As a global leader in insights, data & consulting powered by behavioral science, The BVA Family is eager to delve into the challenges and opportunities of AI in road safety, congestion reduction, and environmental impact. This webinar aims to share valuable insights on building trust and conditions for adopting AI-driven solutions. We’ll also discuss the psychological and emotional factors influencing AI adoption in automated vehicles.

The webinar will also be the perfect opportunity for an open discussion, engaging in a dialogue with experts in the field and fellow participants to explore the future of AI in CAVs.

Curious about AI and connected/automated vehicles (CAVs)? Register (for free) here!

AI4CCAM has just released its public deliverable on Methodology for trustworthy AI (Artificial Intelligence) in the scope of Connected, Cooperative and Automated Mobility (CCAM).

The methodology relies on current European guidelines, namely the report Trustworthy Autonomous Vehicles produced by the Joint Research Center of the European commission in 2021, a first instantiation in the autonomous vehicles scope of previous initiatives including the AI Act , (European Commission, 2021) and the ethics guidelines for Trustworthy AI (Expert Group on Artificial Intelligence, 2019). It is also based on the developments of the program, a multi-sector research program tackling trustworthiness of AI in critical systems.

In this document, the proposed methodology is based in a macro decomposition of phases in a pipeline to ensure trustworthiness when developing a given AI-based system for CCAM, inspired from the program. Within such pipeline, specific activities in the project are circumscribed at a high- level and trustworthiness properties are targeted for each one of these phases. These trustworthiness attributes are based on the current developments at a European level, namely those published by the Joint Research Centre report on autonomous vehicles in 2021. All properties identified in the program are provided as support to complete the identified trustworthiness attributes depending on the studied use case.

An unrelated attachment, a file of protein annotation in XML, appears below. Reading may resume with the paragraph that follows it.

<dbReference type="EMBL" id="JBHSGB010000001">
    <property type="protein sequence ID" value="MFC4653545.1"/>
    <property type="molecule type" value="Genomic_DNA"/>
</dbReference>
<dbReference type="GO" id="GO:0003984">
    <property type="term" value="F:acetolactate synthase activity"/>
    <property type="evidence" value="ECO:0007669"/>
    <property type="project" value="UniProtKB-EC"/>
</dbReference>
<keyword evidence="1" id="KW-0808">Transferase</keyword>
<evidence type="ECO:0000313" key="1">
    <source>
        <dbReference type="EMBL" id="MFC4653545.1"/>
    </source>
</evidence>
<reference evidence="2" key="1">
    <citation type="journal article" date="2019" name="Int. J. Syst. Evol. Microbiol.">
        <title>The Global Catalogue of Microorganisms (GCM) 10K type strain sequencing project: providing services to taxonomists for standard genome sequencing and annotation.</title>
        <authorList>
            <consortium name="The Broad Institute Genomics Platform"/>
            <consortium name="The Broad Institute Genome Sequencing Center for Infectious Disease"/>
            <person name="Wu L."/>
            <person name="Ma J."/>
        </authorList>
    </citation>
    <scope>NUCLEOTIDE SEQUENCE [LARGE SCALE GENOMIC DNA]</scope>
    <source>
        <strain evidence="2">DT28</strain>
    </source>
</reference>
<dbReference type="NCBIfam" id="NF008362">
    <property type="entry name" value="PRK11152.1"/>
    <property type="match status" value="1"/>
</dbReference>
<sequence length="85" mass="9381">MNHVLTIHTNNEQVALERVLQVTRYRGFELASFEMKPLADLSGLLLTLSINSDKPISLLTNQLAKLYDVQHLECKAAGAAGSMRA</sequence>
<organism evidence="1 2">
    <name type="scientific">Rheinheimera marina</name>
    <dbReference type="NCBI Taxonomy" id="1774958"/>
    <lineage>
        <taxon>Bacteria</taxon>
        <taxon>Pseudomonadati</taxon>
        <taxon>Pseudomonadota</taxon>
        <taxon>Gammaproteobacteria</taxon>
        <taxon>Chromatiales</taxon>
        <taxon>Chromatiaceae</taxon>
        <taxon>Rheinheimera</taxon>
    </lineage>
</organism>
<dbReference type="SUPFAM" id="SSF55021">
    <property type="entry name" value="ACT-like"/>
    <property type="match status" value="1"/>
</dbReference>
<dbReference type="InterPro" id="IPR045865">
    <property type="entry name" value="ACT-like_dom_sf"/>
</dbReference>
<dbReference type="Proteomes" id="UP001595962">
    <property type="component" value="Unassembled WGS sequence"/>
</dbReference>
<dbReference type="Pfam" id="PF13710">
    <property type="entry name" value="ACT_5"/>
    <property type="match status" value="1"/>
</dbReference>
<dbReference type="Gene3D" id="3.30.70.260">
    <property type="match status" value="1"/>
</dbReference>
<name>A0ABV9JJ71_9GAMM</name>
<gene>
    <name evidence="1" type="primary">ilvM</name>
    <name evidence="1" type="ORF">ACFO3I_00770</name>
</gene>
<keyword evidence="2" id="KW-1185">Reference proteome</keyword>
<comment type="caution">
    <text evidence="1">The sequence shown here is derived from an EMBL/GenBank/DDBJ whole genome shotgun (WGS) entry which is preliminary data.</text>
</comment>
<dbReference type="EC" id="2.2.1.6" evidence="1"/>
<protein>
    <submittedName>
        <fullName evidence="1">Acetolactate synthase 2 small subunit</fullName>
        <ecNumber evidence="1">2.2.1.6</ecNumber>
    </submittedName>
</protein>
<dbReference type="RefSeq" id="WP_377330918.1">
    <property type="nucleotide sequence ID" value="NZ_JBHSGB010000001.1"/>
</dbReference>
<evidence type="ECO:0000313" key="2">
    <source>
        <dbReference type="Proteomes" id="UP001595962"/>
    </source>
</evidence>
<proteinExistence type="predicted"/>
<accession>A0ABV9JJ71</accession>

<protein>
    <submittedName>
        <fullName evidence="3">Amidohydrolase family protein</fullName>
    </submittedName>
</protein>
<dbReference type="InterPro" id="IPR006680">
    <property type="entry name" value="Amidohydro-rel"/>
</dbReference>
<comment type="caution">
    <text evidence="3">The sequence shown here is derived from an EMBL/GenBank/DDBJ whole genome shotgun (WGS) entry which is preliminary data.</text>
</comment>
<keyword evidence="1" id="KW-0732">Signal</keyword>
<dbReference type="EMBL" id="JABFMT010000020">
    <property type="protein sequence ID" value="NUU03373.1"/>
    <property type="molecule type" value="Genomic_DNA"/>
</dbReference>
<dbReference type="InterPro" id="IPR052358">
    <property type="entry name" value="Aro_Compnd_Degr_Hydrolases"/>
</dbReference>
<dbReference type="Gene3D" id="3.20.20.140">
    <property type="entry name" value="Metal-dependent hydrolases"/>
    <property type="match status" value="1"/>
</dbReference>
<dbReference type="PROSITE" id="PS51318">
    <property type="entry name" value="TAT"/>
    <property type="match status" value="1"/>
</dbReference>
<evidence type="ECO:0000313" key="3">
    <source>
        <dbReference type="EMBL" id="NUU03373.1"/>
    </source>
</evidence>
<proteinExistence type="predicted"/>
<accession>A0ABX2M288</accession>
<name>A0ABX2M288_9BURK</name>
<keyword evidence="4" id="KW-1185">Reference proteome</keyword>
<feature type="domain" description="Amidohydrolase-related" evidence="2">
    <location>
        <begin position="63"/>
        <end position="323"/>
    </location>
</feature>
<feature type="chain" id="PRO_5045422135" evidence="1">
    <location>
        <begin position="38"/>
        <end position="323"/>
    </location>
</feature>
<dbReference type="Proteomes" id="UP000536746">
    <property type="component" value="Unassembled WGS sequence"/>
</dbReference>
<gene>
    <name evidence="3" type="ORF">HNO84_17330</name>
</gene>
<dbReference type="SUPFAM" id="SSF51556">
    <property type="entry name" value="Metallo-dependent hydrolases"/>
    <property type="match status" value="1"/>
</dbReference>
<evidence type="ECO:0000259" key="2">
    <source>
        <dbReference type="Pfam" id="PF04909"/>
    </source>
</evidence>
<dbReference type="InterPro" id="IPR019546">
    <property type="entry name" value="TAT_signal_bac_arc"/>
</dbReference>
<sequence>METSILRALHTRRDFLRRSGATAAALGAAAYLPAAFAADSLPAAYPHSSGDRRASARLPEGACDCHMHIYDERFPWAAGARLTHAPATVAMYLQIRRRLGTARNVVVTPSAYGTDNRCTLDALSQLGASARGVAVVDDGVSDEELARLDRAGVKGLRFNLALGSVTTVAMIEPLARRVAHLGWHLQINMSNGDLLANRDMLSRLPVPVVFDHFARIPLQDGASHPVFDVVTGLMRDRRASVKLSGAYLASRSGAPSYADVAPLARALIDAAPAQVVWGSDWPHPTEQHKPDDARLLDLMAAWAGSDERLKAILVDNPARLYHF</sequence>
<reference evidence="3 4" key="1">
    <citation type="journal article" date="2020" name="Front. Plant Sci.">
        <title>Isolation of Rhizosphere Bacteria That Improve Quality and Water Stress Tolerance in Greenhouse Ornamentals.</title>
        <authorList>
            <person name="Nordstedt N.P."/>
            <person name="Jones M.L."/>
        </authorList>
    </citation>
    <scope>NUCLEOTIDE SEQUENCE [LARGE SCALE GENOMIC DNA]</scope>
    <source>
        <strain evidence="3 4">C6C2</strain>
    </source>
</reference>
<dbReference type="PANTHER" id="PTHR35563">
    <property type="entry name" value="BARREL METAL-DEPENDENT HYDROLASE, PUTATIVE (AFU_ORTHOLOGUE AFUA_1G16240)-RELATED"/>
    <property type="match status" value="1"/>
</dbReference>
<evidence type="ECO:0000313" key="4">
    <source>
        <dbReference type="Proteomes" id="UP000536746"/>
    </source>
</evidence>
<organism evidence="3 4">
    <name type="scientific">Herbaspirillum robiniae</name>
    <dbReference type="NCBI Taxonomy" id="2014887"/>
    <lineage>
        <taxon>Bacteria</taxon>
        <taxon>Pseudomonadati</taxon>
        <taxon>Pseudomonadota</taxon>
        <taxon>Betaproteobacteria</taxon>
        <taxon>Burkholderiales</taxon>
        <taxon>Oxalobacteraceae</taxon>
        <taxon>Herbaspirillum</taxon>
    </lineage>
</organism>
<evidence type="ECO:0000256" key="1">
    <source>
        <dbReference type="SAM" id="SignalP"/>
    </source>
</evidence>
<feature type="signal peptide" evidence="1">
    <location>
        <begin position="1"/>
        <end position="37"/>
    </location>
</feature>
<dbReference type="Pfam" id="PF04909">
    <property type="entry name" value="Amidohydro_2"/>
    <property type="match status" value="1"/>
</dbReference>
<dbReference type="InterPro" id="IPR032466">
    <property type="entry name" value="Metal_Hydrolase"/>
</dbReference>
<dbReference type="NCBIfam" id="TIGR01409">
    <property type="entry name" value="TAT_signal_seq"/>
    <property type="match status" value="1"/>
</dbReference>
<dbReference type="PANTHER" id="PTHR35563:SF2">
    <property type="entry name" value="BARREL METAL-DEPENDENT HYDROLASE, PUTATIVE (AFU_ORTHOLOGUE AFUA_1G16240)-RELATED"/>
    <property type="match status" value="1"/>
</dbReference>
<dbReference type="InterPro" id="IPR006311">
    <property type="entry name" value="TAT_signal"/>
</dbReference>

Application of AI developments will be developed and applied in the use cases in future months.
Within the context of the AI4CCAM project the methodology should be instantiated in 3 uses cases addressing complementary views on AI use and perception. The methodology is instantiated in only one of the use cases of the project for first preliminary guidelines, this is: in AI-enhanced ADAS for trajectory perception. Subsequent activities in the project should see its application to other use cases. In the same logic, one scenario of many to come has been modeled for this specific use case.

Read the document!

AI4CCAM interviewed Pavan Vasishta, Akkodis, leader of the project WP4 working on “Use Case Implementation and Validation”.

Pavan is a Senior Research Scientist in Akkodis, and in this interview he tells us more what validation and impact mean when dealing with Artificial Intelligence (AI) for Autonomous Vehicles.

As leader of the WP4 of the project, what kind of work you did to define a validation process able to include a variety of CCAM use cases?

Our work in WP4 of the project deals mainly with validating the various AI models that will come out of this project in perception and trajectory prediction. Along with other project partners, we are developing guidelines on what validation means in terms of AI for Autonomous Vehicles.

For this, we are working on creating a Digital Twin – a recreation of the real world in simulation – that will act as a playground for all these models. Within this microcosm, we will be able to simulate a variety of behaviours, weather conditions and test out many different scenarios. Each use case and scenario will be studied in depth and simulated within the Digital Twin and compared against ethical and technological criteria for Vulnerable Road User acceptance of Connected and Autonomous Mobility.

What is the impact and the role of AI in the use cases you are working on within the project?

Explainable AI is at the heart of the use cases we are working on within the project. A major problem in the acceptance of AI today is its perceived “black box”-ness. One does not know what goes on within an AI model after inputting certain data. We aim to keep explainability at the heart of our work, especially when it comes to perception and trajectory prediction of VRUs.

While we are working on improving and validating Advanced Driver Assistance Systems and the robustness of AI-based perception systems for CAVs, we are also actively contributing to the development of trustworthy AIs in safe trajectory prediction. We have managed to get some very good results in predicting pedestrian pedestrian behaviour in urban scenarios.

How can AI4CCAM impact the user acceptance of CCAM let us say, in a 5-year horizon?